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What is the Role of Amnesty in the Compensation Fund for Migrant Workers regarding FIFA?

Story Highlights
  • Infantino’s response angered human rights activists.
  • Fifa and Qatar dismissed these concerns.
  • Amnesty stood its ground and asked for better conditions for workers.

Less than ten days before the start of the World Cup, Amnesty International has requested Gianni Infantino, the President of FIFA, to establish a compensation package for the migrant workers who worked in Qatar to develop the sparkling stadiums that will host the game.

Amnesty International and twenty-four other organizations, including Human Rights Watch, urged Infantino to create a reparation scheme for “abuses” experienced by employees in a letter sent to Infantino in May. 

According to the organizations, many migrant workers, the vast majority from Africa, South Asia, and South East Asia, have been exploited and subjected to severe labor violations.

Workers have expressed dissatisfaction with working long hours with no days off, having their salaries stolen or underpaid, and being subjected to conditions that amount to forced labor.

The Australian national team issued a video claiming that the decision to hold the football showcase tournament in Qatar had harmed some workers. Major World Cup sponsors such as Adidas, Coca-Cola, and McDonald’s supported the initial call made by the Australian team.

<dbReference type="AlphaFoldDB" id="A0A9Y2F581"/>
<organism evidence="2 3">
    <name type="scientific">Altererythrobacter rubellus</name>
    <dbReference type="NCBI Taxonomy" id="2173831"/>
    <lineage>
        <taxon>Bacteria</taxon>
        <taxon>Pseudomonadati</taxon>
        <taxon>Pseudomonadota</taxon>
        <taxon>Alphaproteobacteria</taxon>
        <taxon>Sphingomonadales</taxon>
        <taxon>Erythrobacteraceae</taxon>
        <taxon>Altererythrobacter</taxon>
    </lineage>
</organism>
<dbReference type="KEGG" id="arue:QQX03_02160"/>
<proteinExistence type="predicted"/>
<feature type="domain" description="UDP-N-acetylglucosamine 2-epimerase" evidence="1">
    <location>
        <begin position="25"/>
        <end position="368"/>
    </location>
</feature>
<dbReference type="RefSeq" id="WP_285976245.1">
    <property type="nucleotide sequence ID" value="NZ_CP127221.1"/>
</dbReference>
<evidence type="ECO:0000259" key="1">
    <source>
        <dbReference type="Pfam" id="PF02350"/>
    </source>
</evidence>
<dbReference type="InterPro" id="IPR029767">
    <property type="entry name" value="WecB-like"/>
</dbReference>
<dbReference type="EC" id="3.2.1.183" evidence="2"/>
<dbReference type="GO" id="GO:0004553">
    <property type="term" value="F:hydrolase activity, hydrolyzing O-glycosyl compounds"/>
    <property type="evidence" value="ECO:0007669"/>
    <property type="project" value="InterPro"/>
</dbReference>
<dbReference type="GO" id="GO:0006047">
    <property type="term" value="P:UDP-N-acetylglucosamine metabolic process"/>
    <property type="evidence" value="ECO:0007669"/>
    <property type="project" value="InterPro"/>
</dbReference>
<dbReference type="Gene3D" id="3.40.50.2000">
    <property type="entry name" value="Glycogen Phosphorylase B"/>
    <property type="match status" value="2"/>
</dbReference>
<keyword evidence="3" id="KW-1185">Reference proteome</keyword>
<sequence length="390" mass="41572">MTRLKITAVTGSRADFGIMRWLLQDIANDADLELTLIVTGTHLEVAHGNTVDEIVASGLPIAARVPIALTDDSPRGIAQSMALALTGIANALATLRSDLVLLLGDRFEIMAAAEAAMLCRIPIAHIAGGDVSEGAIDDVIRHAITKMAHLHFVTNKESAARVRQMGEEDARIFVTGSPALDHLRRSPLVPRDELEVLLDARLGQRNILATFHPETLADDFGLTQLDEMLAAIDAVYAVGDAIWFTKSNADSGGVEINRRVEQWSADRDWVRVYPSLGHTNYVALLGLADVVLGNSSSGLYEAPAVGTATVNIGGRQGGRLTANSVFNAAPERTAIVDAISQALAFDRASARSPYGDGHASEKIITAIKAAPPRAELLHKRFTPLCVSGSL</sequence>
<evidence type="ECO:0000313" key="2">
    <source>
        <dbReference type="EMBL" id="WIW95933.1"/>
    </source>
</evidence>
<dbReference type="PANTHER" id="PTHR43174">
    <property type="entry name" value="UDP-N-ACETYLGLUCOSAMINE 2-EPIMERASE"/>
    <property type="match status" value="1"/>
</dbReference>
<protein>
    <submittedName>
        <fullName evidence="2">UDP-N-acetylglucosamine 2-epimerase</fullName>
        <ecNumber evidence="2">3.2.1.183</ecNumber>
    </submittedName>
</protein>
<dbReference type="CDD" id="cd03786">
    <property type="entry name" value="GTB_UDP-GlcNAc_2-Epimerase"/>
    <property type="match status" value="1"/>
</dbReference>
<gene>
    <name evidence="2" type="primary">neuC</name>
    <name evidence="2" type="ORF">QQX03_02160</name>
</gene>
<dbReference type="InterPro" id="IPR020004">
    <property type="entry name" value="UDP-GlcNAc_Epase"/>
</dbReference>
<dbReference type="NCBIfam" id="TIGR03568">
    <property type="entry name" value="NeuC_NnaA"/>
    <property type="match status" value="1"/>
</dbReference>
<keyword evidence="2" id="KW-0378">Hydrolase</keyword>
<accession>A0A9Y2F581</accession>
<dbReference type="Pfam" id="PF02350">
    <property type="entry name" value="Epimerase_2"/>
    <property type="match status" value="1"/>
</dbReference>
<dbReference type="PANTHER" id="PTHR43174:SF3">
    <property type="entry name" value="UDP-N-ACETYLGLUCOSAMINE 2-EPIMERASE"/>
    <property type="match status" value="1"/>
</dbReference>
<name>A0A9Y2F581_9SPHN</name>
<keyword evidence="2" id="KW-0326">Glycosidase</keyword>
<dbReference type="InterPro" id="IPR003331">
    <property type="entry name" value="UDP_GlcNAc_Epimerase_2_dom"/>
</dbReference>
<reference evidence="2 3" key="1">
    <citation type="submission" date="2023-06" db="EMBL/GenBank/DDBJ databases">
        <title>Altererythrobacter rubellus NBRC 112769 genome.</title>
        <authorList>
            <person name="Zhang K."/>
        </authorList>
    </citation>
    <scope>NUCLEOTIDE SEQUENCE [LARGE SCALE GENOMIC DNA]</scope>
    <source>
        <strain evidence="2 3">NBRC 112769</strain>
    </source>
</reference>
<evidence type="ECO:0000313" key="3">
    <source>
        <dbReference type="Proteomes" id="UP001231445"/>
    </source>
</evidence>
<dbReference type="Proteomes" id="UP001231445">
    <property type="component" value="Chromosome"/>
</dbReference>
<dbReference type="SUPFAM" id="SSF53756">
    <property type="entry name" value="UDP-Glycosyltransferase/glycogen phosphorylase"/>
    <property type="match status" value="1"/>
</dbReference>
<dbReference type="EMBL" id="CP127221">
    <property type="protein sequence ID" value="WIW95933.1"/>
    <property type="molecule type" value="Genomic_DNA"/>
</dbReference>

Infantino’s response angered human rights activists.

Infantino enraged rights organizations earlier this month when he urged the 32 participating nations to “focus on the football” rather than the political situation in Qatar in a letter sent out at the beginning of November.

In addition to that, he instructed the groups to stop “handing out moral precepts.”

Fifa and Qatar dismissed these concerns.

According to FIFA, “worker-related due diligence procedures have prioritized steps to maintain the health and well-being of FIFA World Cup staff.” 

Independent inspections have been carried out regularly by Building and Woodworkers International (BWI), a worldwide labor organization representing construction workers, and Impact Ltd., a specialized consultant in labor problems. This information comes from the organization’s official statement.

A government official in Qatar said to AFP one month ago that plans for a compensation fund for migrant workers who were murdered or injured while working on World Cup construction projects are a “publicity gimmick” and that the nation would not change its stance on the issue.

Recently, Ali bin Samikh Al Marri, Qatar’s Minister of Labour, said that his government had already paid out hundreds of millions of dollars in back pay and labeled Qatar’s opponents “racist.” 

Amnesty stood its ground and asked for better conditions for workers.

According to Amnesty International, it has been a “common refrain” from both FIFA and the Qatari government that establishing and executing a reparations package would be impossible.

Secretary General Callamard said that the work was tough and cited “the number of personnel involved and the scale of atrocities perpetrated” as reasons. Nonetheless, she emphasized that the complexity of the situation should not be used as an excuse to put off taking essential actions. She stated, “At this point, we are asking for a firm promise from FIFA that those who have been exploited will be paid and that programs to prevent similar abuses be financed.”

There has to be a central location where workers can learn about the legal protections available to them and get assistance from legal professionals. There is no limit to what Infantino can do with only a few taps of his keyboard.

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